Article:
The Trust Company seems to argue that that part of its request should be allowed which relates to the services rendered in resisting the Pennsylvania claim prior to its settlement. Thus, the Trust Company breaks this litigation down into three parts. Part one is the initial period when it was actively opposing the claim of Pennsylvania in this court, on appeal and in the U.S. District Court before settlement. Part two is the period when the surcharge was being tried in this court and part three covers the period of the appeal of the surcharge.

The Trust Company argues that the first part was for the benefit of the trust and *681 the beneficiaries. This is certainly true but it does not constitute an answer here. I say this because this case does not justify the treatment of the fees and expenses incurred as though they arose in the ordinary case of a trustee defending its trust. Here, one of the very breaches of trust which probably occasioned the lawsuit and certainly the resulting surcharge arose from the Trust Company's failure to take action to withdraw from the inchoate April 15 agreement. As the Supreme Court said:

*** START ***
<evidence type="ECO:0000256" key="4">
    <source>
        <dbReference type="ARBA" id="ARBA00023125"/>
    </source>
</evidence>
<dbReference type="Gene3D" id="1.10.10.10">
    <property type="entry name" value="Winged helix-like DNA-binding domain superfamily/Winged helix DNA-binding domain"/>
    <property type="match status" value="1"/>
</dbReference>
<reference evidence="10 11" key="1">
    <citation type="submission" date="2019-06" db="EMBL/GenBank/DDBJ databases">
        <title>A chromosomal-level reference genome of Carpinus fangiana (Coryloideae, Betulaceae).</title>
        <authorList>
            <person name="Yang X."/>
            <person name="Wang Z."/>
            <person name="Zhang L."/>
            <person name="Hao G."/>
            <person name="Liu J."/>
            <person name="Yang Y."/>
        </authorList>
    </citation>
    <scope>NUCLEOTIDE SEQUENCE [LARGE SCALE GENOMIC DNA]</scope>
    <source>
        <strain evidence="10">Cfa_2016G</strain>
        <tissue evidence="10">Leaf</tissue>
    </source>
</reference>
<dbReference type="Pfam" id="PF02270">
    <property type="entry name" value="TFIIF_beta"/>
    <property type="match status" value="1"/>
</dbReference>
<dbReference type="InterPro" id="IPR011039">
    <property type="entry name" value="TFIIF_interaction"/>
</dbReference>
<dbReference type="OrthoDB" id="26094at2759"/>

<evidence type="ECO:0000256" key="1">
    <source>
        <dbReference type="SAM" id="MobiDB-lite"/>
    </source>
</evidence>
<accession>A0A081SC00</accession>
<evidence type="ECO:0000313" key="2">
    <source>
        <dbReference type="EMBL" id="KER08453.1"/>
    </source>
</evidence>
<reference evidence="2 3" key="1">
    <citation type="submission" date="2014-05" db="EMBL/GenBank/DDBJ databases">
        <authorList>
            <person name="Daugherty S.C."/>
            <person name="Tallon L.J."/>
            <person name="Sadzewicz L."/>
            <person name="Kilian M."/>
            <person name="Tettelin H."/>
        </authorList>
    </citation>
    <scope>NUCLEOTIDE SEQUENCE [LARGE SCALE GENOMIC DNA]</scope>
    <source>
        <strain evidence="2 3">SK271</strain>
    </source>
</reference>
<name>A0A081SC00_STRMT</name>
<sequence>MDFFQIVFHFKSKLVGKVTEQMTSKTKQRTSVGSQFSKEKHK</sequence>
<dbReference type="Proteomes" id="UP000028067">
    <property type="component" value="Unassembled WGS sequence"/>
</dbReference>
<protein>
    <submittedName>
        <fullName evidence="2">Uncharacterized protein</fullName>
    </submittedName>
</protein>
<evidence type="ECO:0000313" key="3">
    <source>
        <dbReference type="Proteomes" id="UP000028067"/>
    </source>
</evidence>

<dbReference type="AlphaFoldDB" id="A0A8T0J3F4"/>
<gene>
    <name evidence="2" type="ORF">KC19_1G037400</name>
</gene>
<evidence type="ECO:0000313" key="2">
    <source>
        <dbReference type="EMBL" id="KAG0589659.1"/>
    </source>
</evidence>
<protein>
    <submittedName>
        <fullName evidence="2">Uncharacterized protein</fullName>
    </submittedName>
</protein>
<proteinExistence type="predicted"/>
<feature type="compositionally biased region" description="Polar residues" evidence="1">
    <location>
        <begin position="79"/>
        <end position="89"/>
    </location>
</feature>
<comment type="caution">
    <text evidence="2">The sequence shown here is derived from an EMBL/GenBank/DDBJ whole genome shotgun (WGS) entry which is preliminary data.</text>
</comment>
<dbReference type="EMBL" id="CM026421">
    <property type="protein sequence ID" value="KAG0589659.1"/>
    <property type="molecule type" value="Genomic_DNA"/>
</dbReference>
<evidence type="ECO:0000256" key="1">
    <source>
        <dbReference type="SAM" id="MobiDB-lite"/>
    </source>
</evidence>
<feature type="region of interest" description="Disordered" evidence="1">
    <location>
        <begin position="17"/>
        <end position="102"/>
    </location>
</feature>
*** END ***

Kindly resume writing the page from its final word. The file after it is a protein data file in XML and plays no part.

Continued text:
"It therefore follows that the Trust Company from April 15 to April 27 was not bound to a valid contract but could have withdrawn from any commitment during that period, if not with impunity against suit, certainly with impunity against liability for breach of contract. Nevertheless, it did not withdraw nor, so far as the record shows, was there any consideration given to the possibility of withdrawal or an attempt to negotiate a higher price from the Pennsylvania and the Santa Fe. Certainly, the least to be expected of a trustee under the circumstances was that it would seek the advice of its counsel to determine the possibilities inherent in the situation. This, however, was not done. The entire matter was considered to be a closed book."